Tuesday, December 23, 2014

Review: As Chimney Sweepers Come to Dust

Book Cover: As Chimney Sweepers Come to Dust by Alan Bradley As Chimney Sweepers Come to Dust by Alan Bradley
Published 6 January 2015 by Delacorte Press
Source: eARC from NetGalley

Hard on the heels of the return of her mother’s body from the frozen reaches of the Himalayas, Flavia, for her indiscretions, is banished from her home at Buckshaw and shipped across the ocean to Miss Bodycote’s Female Academy in Toronto, her mother’s alma mater, there to be inducted into a mysterious organization known as the Nide.

No sooner does she arrive, however, than a body comes crashing down out of the chimney and into her room, setting off a series of investigations into mysterious disappearances of girls from the school.

My Thoughts

I kept wavering between 4 and 5 stars for As Chimney Sweepers Come to Dust. I'm a real fan of Flavia de Luce, the young protagonist in Alan Bradley's series of mystery novels. The prior book was released in January 2014, and I checked it out of the library the day it arrived. In fact, I put myself on the reserve list before the library had even received their copy. I flew through that book, reading The Dead in Their Vaulted Arches in only two days.

Browsing through NetGalley, I was excited to see that a new volume in Flavia's story was due in January 2015. You can imagine how thrilled I was when my request to receive a review copy of As Chimney Sweepers Come to Dust was approved. Due to business and family commitments (“life” ?) it actually took me four days to read this book and I enjoyed every minute of it. As I have time to think about it, however, I don't think this was the very best of the series, so let's settle for 4 stars.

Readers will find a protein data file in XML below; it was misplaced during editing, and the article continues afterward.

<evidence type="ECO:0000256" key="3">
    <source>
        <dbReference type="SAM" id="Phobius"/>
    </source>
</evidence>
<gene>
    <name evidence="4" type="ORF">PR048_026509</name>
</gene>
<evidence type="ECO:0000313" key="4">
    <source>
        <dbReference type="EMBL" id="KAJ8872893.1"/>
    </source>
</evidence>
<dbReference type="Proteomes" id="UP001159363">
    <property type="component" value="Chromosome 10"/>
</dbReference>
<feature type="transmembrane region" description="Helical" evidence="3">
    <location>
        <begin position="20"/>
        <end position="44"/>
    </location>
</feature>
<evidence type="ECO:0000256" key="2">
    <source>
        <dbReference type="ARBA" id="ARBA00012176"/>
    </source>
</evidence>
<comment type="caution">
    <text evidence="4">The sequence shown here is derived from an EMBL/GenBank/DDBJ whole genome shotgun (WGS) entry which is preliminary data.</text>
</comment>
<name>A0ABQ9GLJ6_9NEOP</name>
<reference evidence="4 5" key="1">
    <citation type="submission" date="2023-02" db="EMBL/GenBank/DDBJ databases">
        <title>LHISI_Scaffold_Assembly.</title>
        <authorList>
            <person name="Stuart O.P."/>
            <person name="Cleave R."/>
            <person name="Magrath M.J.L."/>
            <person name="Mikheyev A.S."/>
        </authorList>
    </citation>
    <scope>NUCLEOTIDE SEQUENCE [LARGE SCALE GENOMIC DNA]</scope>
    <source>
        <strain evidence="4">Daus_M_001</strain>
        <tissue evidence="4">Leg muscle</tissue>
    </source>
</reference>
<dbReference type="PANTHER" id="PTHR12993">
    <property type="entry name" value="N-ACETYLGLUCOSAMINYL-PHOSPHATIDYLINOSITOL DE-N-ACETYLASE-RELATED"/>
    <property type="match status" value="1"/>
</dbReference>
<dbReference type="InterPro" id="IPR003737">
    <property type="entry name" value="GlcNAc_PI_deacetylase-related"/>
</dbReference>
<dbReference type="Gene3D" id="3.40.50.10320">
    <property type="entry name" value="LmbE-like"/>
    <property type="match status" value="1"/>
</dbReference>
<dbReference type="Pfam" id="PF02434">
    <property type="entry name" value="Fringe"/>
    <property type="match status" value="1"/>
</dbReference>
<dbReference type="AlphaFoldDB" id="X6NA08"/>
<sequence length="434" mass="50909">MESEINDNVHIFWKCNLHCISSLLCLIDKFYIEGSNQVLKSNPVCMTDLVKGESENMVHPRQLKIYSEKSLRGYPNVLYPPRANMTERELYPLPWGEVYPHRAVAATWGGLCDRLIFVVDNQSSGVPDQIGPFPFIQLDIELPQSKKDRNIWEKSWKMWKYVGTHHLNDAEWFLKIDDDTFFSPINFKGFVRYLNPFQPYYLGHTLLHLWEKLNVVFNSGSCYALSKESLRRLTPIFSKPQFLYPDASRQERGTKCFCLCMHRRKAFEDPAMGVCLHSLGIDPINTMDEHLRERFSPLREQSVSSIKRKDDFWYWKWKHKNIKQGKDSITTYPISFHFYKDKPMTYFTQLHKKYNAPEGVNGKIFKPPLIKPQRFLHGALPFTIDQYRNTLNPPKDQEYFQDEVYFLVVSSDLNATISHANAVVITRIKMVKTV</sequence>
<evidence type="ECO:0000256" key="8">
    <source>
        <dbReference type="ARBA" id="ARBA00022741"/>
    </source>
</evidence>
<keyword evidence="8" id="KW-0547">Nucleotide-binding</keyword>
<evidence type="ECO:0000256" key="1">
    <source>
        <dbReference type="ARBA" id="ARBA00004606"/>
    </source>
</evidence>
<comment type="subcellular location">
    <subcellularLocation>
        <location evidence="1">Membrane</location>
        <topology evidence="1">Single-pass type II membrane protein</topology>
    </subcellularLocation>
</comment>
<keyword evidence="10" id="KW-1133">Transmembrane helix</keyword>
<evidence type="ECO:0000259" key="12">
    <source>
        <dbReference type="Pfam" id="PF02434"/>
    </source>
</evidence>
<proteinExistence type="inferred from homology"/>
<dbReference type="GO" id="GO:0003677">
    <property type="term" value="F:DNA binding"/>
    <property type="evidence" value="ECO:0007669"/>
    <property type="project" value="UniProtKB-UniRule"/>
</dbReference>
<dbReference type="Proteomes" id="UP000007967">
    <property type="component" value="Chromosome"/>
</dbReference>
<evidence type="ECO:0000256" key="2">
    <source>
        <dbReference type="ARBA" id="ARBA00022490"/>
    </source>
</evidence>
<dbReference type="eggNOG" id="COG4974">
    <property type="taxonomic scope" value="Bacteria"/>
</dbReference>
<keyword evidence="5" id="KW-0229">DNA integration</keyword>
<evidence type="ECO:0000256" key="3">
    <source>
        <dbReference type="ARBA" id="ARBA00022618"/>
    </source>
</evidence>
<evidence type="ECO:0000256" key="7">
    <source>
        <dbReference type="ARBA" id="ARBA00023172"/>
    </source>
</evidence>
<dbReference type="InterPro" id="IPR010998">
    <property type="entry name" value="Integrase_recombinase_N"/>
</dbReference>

So, what is As Chimney Sweepers Come to Dust all about? Flavia has been bundled off to boarding school in Canada—the very same school that her mother had attended as a girl. In her usual style, Flavia pretty much does her own thing rather than falling in line with the schedule of school and dormitory life. Of course there's a murder and Flavia is leading the charge to identify the dead woman and determine how she died. Along the way, it is revealed that a number of students have mysteriously disappeared from the school. There is also a secret society (or two?) operating in the boarding school. More mysteries for Flavia to solve.

As Chimney Sweepers Come to Dust contains the usual Flavia quirks: her passion for chemistry, obsession with the processes of decay and decomposition, and application of scientific method to problems of any type. Those who have been reading the entire series will enjoy seeing Flavia mature through her new experiences. Readers will also miss the setting of Buckshaw, the village of Bishop's Lacey, and the inhabitants of both.

I said that I thoroughly enjoyed this book, and I did. But I found myself feeling dissatisfied—particularly in the second half of the book. For example, Flavia is very lonely and perks up a little bit when she finally gets a letter from Dogger, six weeks after leaving home. But, nowhere does the author tell us that she is sending off letter after letter to her family. No. Instead, Flavia says, “After queuing day after day at the wicket, and being turned away each time letterless, I had simply given up waiting,” concluding “...no one on this particular planet gave a rat’s whisker for Flavia de Luce.”

Fortunately, her loyal readers do care, and care deeply for Flavia. I'm hoping that this book is the launching pad for further episodes of Flavia's story.


Note that I received a free copy of As Chimney Sweepers Come to Dust from the publisher via NetGalley in return for an honest review.

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